But GOP leaders only get the chip if they can rally their own troops behind the bill.

Increased work requirements for the Supplemental Nutrition Assistance Program, formerly known as food stamps, Medicaid, and Temporary Assistance for Needy Families programs are another sticking point.

“An essential element to get my vote for any increase in the debt limit would be enacting work requirements starting in fiscal year 2024 – NOT 2025 as the legislation is currently written,” Rep. Matt Gaetz (R-Fla.) warned on Twitter

“Otherwise, it’s a no vote from me.”

House Freedom Caucus Chair Scott Perry (R-Pa.) also said he would like to see stricter work requirements, but would not explicitly say he is opposed to the bill as-is, saying things are “potentially evolving.”

“I want to see people going to work like more than just a hobby,” Perry said. 

Some hardliners want work requirements upped from 20 hours per week, with one alternative being 30 hours per week.

Midwestern representatives in corn-producing states are concerned about provisions eliminating incentives for ethanol and biofuels.

Leadership can argue that many of those members already voted against the Inflation Reduction Act that created those incentives. But many Republicans — despite voting against the legislation — have championed individual pieces of it.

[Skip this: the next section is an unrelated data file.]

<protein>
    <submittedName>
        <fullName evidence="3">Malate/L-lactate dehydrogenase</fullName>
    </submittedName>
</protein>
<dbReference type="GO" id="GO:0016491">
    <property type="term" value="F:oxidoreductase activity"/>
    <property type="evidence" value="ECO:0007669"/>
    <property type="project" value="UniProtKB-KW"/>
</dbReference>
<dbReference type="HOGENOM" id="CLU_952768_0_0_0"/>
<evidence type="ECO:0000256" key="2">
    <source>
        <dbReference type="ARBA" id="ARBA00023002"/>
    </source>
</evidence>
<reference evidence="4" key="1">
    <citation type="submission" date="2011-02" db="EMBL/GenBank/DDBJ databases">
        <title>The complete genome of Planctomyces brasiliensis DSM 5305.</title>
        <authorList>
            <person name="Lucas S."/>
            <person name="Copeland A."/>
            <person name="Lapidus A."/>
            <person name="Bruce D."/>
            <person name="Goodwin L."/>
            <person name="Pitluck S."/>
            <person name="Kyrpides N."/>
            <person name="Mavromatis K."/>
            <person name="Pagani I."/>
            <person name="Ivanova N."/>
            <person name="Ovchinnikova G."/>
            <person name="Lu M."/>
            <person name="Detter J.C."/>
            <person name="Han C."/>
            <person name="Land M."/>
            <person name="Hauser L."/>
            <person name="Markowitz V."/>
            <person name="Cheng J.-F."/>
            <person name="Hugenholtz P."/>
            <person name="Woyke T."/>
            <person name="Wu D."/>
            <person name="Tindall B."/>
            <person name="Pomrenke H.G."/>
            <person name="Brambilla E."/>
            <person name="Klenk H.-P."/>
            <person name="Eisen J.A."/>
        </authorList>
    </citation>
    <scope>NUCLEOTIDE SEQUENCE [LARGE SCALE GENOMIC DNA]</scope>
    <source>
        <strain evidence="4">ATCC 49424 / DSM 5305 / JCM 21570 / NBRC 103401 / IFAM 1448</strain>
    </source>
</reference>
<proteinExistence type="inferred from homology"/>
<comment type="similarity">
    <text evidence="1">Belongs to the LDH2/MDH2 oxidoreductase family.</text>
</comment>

The GOP votes in question also include first-term members who were not around in the last Congress.

In a recognition of those concerns, first-term Rep. Derrick Van Orden (R-Wis.) proposed an amendment to the bill on Tuesday to strike sections that repeal tax credits for ethanol fuels and nuclear power, among other tax credit repeals. 

“I support an all-the-above approach to American energy, and my amendment would protect the environment as well as rural Americans who rely on ethanol tax credits, nuclear power, and electrical co-ops to fuel their livelihoods and power their communities,” Orden said in a statement.

House Appropriations Committee Chair Kay Granger (R-Texas), though, said that green energy tax incentives are not the biggest sticking point.

Other right-wing Republicans who have expressed opposition to raising the debt limit at all also pose a problem for leadership.

Rep. Andy Biggs (R-Ariz.) is leaning against the legislation, his office said Tuesday. Rep. Tim Burchett (R-Tenn.) said Tuesday evening he was a “no” vote. 

Leadership has had some success in wooing hardline conservatives, however.

Rep. Chip Roy (R-Texas), who won a seat on the influential House Rules Committee after he had opposed McCarthy’s Speakership over process demands, wrote in a Federalist op-ed on Tuesday that Republicans should support the GOP plan.

And Rep. Bob Good (R-Va.), who was like Roy was involved in negotiations last week to include repeals of clean energy tax credits and an IRS funding boost in the bill, indicated last week that he was leaning in favor of it.

Roy and Good were involved in negotiations on a framework for the legislation that McCarthy presented to the conference last week. Additions included repealing a boost in IRS funding and clean energy tax credits.

Heritage Action, the advocacy arm of the influential conservative think tank, also urged support for the legislation on Tuesday, announcing it will add the bill to its key vote scorecard.